Charlotte-based painter Meaghan Fennessy Keeley creates non-representational grids of thickly layered, overlapping and interlocking squares that evoke Color Field paintings and architectural abstraction. Some titles cite the influence of Piet Mondrian, but the artist’s training in textiles is also evident, particularly in the bold textures of her compositions, which suggest Jasper Johns. She transcends this triumvirate of Modernist influences, however, striving after a delicate and thrilling balance that simultaneously emphasizes the canvases’ surfaces while creating fleeting impressions of depth and perspective.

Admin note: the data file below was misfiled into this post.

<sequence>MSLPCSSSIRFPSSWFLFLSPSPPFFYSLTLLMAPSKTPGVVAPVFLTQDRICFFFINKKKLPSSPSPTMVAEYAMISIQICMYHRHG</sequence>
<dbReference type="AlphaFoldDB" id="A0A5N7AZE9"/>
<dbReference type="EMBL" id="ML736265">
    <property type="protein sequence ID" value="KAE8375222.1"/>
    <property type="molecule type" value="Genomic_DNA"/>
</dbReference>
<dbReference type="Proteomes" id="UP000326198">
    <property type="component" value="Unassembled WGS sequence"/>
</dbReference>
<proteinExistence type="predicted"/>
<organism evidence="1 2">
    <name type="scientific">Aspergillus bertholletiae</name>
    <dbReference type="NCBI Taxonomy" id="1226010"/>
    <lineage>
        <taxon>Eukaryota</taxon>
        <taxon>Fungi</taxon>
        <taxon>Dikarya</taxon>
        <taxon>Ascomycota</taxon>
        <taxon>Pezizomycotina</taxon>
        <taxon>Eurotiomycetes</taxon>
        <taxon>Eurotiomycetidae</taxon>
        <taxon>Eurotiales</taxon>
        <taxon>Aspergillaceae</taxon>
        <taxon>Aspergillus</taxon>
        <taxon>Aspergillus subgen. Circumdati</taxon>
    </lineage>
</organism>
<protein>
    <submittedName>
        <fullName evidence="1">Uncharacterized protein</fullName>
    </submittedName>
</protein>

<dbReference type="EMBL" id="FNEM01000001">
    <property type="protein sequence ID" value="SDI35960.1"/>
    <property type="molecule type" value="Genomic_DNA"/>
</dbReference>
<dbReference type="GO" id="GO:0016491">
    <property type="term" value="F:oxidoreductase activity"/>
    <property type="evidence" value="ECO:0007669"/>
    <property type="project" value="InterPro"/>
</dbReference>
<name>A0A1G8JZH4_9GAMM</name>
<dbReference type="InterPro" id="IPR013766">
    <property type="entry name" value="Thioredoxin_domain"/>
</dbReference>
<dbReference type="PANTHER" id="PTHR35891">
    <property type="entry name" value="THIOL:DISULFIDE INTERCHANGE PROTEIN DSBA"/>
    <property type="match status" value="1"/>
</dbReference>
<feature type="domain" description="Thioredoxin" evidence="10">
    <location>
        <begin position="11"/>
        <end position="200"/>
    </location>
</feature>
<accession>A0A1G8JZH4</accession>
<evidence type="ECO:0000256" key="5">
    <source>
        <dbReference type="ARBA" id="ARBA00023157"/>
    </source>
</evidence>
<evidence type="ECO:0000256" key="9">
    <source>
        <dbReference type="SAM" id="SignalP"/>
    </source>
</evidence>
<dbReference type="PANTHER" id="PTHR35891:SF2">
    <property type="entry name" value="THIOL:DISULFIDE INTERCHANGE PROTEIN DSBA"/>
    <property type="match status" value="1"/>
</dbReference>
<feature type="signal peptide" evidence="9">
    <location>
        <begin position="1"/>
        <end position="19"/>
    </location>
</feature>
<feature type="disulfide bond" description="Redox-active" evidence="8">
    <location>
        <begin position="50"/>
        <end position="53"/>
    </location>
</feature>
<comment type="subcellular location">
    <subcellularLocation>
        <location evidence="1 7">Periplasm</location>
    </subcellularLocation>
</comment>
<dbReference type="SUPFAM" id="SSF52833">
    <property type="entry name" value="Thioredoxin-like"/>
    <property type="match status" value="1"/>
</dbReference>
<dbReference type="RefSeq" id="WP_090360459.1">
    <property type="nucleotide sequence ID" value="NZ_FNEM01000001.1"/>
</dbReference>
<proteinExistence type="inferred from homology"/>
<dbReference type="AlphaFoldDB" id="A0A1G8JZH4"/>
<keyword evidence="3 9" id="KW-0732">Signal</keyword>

By layering materials — thick encaustic and oil paints, pastels and mixed media — and forms, Fennessy Keeley lets viewers focus on the seductive materiality of her work and its complex spatial relations. Some pieces unmistakably conjure landscapes or city views, while others remain staunchly abstract, focusing attention on the incredibly diverse range of processes involved. Many of the works obey a grid-like structure, while others unfold according to a carefully orchestrated but loose arrangement of planes, fields, forms and textures. No matter the style, Fennessy Keeley’s geometric choreography remains poised and precise.